Israel takes issue of Jewish refugees to UN

Activists call on int'l community to recognize claims of Jews from Arab countries in the same way they do displaced Palestinians.

Jewish refugees from Yemen cross desert 370 (photo credit: Courtesy Israeli National Photo Archive)
Jewish refugees from Yemen cross desert 370
(photo credit: Courtesy Israeli National Photo Archive)
NEW YORK – Israel on Friday called on the international community to recognize the suffering of Jewish refugees from Arab countries and their material claims the same way it acknowledges the plight of displaced Palestinians.
Deputy Foreign Minister Danny Ayalon, Ambassador to the UN Ron Prosor and World Jewish Congress President Ronald Lauder presented the recently launched diplomatic campaign in a special gathering at the UN before Israeli officials, foreign diplomats, activists and journalists.
“Today’s event is about the past but more importantly about the future,” said Prosor.
“Our purpose is clear and simple: To give justice for one million Jews whose stories have been hidden and left untold.”
He added: “For 64 years the history has been distorted and whitewashed in the UN. Arab countries have never taken responsibility for creating more than 800,000 refugees.
Yet not a single syllable – and listen to this – can be heard in any of the 1,888 UN resolutions on the Mideast.”
Israel was founded on the ethos of being a safe haven for Jews in their historic homeland as a response to the persecution of Jews throughout history and the horrors of the Holocaust in Europe in particular.
The story of its citizens who left, fled or were expelled from Arabic-speaking countries while the Israeli-Arab conflict flared has been relatively neglected, a fact Ayalon acknowledged in his speech.
“For some reason this issue was never raised, never discussed, and without too much mea culpa, this was wrong,” Ayalon said. “But it’s never too late.”
Critics have said the timing of the campaign ahead of the gathering of the General Assembly of the UN next week is not accidental. Palestinian politicians like Hanan Ashrawi have argued that Jews from Arab lands are not refugees at all and that, either way, Israel is using their claims as a counter-balance to those of Palestinian refugees against it.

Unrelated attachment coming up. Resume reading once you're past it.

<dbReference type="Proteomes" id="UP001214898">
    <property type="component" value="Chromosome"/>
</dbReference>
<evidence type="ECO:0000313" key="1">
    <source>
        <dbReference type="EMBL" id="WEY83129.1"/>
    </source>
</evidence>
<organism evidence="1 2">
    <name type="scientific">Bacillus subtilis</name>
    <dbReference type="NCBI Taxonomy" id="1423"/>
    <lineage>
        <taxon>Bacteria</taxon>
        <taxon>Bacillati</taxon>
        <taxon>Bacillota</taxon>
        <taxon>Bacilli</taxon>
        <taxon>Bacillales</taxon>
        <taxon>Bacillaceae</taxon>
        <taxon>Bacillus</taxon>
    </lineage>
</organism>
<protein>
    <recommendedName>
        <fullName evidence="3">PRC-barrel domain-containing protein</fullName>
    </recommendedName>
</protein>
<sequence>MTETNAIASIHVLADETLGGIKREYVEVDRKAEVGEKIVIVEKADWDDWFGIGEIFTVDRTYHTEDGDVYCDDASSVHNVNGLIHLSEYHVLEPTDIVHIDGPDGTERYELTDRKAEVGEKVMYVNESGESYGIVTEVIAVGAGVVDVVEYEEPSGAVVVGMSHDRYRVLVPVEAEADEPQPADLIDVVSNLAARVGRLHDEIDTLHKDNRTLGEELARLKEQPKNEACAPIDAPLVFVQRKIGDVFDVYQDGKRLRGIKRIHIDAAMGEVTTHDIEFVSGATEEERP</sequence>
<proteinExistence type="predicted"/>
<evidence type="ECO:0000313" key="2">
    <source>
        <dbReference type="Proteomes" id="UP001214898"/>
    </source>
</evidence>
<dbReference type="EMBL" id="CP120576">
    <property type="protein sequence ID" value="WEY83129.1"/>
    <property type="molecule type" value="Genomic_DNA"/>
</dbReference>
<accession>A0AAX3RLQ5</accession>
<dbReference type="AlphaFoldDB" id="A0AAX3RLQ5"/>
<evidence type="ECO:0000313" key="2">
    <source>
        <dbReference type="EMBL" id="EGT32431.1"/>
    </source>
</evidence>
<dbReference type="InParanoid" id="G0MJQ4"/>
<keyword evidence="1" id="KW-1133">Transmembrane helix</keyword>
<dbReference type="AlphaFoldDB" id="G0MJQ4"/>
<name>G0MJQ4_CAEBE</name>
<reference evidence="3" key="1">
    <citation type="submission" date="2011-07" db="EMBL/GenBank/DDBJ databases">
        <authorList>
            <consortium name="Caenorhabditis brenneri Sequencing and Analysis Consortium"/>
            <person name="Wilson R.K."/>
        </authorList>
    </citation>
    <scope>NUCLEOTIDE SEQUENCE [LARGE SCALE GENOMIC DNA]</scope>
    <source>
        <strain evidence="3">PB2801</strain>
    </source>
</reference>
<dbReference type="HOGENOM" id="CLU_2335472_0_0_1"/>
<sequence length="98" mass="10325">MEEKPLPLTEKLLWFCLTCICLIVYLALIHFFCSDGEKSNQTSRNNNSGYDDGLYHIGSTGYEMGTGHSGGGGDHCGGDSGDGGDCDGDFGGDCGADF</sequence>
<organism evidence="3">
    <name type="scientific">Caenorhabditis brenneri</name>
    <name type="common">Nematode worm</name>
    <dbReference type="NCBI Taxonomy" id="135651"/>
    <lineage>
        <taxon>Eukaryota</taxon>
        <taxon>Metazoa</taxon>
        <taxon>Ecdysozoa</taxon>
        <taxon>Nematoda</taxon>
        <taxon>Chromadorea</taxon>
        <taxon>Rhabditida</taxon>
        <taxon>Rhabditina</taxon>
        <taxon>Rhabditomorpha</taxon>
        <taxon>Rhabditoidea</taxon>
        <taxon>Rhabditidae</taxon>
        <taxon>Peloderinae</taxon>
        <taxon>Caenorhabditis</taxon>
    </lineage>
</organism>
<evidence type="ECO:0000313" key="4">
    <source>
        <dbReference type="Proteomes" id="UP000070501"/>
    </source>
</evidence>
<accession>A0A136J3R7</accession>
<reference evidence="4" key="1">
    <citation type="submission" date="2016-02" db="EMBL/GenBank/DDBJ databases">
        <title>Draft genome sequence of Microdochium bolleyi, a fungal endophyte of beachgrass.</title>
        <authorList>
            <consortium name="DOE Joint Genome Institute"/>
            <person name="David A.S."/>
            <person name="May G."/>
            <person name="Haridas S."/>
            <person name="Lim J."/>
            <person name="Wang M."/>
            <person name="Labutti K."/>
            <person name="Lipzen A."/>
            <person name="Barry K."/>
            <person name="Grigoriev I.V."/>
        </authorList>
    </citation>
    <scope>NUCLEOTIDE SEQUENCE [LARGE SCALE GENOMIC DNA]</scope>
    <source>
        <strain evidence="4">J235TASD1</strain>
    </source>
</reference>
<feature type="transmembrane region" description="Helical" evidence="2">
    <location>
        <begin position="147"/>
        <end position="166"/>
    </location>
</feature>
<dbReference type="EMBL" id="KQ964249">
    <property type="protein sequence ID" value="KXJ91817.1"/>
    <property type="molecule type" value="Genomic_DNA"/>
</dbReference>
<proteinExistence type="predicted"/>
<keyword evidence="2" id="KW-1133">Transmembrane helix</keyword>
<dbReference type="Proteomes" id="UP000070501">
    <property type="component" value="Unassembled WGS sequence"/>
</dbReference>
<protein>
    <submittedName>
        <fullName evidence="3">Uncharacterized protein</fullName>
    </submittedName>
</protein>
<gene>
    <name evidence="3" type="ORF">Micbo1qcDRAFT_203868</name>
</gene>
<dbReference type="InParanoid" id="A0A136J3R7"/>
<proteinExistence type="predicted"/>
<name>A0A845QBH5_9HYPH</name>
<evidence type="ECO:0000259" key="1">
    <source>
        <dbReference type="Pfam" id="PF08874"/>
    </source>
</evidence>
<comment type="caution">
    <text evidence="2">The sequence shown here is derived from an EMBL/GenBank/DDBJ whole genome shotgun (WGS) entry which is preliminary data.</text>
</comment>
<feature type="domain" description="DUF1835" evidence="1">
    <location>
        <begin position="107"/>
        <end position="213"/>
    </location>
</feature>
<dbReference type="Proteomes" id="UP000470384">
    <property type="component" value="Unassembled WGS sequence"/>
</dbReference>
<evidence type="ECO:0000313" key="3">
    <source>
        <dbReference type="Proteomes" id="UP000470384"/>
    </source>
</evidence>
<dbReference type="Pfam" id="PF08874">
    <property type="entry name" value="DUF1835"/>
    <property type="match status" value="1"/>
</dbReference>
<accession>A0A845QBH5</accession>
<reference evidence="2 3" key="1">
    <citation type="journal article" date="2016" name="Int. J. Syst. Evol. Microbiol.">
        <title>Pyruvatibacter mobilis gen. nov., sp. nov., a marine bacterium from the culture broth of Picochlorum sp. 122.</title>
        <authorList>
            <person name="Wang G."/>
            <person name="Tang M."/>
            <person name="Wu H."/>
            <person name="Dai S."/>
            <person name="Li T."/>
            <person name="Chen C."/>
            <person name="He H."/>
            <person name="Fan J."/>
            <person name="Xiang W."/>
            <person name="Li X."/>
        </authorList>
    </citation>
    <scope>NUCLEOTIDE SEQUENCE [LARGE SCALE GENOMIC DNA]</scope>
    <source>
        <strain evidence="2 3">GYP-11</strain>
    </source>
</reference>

“The claim that Jews who migrated to Israel, which is supposed to be their homeland, are ‘refugees’ who were uprooted from their homelands... is a form of deception and delusion,” she wrote in a recent article in Arab media outlets. “If Israel is their homeland then they are not ‘refugees,’ they are emigrants who returned either voluntarily or due to a political decision.”
A chorus of Jewish politicians and activists at the event, however, said the rights of Palestinian and Jewish refugees were were not mutually exclusive.
“We should solve both refugee issues now,” said Lauder. “The world has long recognized the Palestinian refugee problem and they should recognize those of Jews too.”
Malcolm Hoenlein, executive vice chairman of the Conference of Presidents of Major American Jewish Organizations, took aim at the UN, where the gathering was taking place, saying it passed thousands of resolutions relating to the rights of Palestinian refugees but not one pertaining to those of Jews from the Middle East and North Africa.
“It was manipulation by Arab delegates as early as ’48 and they took it off the agenda never for it to reappear again,” he said. “They say Jews left freely and were not refugees, denying reality in an attempt to keep this issue off the agenda.”
Lawyer and pro-Israel activist Alan Dershowitz was even harsher in his criticism of the international organization.
“Think about all the refugees from places like Königsberg, who were forced to leave when the Soviets came or in India and Bangladesh. They have all built new lives for themselves, only the refugee problem of the Palestinians persists,” he said. “Why? UN!” Sylvain Abitbol, a Moroccan Jew who emigrated to Montreal in 1967, the year a wave of anti-Jewish violence and legislation sparked by Israel’s victory in the Six Day War spread across the Arab world, sat in the crowd listening to the speeches. He shrugged when asked why it took so long for Israel to launch the current campaign.
“We’ve been working with Israel for many years, but it took Ayalon to raise this,” he said.
Whatever the reasons for the delay and regardless of the political context, he said standing up for the rights of Jews from Arab countries such as himself was a worthy and just cause.
“It was very difficult for Jews in Morocco, that’s why I left,” he said wistfully. “It was not as bad as other countries, true, but it was bad. Listen, there used to be 200,000 Jews in Morocco and with the exception of about 2,000 who still live there, they all left.”